Sunday, January 4, 2009
Why a Public Ethic?
An Ethic is Public when it 1) is inclusive and accessible, 2) anticipates consequences on others, 3) advances public space, and 4) can be reformed. Transparency, responsibility, participative, and accountable are the hallmarks of a Public Ethic.
The piece in the NY Times today by Michael Lewis and David Einhorn demonstrates our need for a new Public Ethic. The ethical approach of a Bernie Madoff, Wall Street, and the SEC were totally guided by short term private interests of a few. They were elitist and secretive. They had no concern for the effect of their practices on others. They destroyed trust--the bonds of the public realm. They fought or hid from review and evaluation.
This is the ethic that has been promoted by our economic institutions and our political rhetoric and sanctified by religious doctrines and churches which teach private benevolence over social justice and personal mores over public good.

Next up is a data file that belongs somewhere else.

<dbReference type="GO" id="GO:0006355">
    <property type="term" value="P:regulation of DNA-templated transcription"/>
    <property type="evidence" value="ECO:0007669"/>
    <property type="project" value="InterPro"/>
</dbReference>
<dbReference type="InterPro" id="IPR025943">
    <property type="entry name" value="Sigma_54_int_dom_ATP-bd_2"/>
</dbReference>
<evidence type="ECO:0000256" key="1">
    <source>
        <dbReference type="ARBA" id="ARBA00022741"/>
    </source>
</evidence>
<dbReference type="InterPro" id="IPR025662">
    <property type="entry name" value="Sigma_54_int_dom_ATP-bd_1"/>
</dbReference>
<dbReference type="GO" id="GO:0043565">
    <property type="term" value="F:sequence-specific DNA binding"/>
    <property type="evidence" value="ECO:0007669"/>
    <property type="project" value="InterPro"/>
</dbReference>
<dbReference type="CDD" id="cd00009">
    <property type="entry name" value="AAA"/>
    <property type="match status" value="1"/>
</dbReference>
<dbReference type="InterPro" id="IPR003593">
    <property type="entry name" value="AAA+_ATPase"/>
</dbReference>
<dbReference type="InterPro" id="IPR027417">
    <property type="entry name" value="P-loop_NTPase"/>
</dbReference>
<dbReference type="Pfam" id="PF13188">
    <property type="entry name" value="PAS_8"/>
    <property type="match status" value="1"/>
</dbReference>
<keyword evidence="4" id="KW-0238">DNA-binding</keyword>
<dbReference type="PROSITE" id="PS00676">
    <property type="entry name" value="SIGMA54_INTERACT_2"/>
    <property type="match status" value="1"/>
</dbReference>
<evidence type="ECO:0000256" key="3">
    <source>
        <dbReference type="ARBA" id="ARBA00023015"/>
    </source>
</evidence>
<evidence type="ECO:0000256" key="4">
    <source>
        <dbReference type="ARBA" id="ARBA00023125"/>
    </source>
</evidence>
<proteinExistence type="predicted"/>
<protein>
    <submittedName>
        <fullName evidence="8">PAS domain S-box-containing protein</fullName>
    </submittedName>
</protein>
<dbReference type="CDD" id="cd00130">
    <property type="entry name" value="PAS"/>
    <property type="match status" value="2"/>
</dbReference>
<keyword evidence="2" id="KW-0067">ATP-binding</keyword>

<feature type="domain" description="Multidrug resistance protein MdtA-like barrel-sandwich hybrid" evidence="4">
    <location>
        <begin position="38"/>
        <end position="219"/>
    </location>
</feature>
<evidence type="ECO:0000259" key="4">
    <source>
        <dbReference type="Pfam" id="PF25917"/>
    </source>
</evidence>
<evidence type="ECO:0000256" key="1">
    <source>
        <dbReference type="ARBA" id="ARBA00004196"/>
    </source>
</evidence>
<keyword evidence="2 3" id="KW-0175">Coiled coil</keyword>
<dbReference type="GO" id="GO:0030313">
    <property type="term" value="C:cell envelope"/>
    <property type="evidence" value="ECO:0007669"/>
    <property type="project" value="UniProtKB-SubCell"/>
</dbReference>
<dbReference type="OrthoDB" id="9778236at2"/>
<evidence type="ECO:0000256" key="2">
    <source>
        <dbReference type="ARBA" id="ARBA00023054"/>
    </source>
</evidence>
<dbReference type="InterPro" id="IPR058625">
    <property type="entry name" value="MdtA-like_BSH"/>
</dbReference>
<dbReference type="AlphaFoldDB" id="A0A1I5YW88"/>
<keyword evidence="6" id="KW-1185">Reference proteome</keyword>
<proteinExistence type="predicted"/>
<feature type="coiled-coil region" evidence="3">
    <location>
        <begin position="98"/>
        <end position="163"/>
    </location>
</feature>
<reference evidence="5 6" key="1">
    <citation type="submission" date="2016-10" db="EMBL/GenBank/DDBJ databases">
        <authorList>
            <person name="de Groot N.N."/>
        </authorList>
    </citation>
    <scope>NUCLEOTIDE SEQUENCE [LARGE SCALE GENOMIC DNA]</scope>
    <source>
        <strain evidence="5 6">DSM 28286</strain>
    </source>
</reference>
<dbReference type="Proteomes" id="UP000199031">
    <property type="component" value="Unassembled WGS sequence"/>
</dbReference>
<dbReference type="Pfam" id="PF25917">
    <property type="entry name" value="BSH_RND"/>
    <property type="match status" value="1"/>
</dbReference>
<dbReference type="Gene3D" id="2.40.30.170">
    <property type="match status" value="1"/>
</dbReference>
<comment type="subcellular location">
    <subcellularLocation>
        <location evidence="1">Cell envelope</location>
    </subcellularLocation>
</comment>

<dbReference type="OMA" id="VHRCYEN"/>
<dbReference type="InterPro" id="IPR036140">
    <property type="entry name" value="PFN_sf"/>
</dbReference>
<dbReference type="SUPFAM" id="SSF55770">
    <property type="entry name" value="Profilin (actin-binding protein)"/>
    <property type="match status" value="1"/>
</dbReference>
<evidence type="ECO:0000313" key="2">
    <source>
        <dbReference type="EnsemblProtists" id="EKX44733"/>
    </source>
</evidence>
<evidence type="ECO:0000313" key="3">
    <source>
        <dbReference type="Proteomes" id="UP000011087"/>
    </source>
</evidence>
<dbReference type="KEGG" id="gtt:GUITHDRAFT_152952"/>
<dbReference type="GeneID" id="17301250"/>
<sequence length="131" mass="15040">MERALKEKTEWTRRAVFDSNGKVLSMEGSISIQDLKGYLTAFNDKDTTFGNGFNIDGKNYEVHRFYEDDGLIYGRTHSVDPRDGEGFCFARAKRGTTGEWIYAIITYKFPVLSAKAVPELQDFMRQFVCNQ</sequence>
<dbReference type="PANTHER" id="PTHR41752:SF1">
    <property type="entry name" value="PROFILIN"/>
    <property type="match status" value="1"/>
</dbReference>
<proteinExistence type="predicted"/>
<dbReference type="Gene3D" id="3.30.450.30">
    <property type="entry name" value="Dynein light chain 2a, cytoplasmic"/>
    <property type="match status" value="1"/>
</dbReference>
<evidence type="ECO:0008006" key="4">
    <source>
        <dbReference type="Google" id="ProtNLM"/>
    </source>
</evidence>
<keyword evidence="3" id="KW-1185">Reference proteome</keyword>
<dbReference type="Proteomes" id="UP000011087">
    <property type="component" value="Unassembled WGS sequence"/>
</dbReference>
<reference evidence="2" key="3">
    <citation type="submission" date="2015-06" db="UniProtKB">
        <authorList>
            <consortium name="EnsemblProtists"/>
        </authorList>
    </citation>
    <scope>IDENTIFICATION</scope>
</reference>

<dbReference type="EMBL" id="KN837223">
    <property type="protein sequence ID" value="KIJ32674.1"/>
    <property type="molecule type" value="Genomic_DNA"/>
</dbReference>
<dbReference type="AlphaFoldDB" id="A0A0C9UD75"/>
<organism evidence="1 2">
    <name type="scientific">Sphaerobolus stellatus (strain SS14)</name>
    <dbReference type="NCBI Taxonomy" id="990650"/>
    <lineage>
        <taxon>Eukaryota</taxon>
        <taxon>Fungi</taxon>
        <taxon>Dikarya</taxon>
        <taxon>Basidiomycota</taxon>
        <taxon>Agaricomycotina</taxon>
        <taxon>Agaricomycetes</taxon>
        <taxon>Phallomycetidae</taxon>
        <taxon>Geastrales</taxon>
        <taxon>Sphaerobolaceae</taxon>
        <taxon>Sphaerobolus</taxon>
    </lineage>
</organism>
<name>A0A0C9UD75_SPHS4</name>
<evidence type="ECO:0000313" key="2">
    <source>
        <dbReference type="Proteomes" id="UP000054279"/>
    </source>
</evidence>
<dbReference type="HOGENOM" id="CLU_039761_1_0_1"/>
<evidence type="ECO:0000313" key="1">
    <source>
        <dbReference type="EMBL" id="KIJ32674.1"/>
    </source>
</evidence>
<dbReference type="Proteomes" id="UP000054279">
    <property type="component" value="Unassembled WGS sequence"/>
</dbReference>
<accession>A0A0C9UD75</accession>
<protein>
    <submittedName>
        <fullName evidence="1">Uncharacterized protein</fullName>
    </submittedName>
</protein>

The challenge of new republican order, which will hopefully be created during the next administration, is to 1) reform the institutions (as Lewis and Einhorn are suggesting), 2) restore the trust, 3) limit private agrandizment, and 4) be open to all.
A renewed public ethic reconizes that a public is both constituted by and yet transcends personal interests, values, and affiliations and that the Public is constituted by and transcends all publics.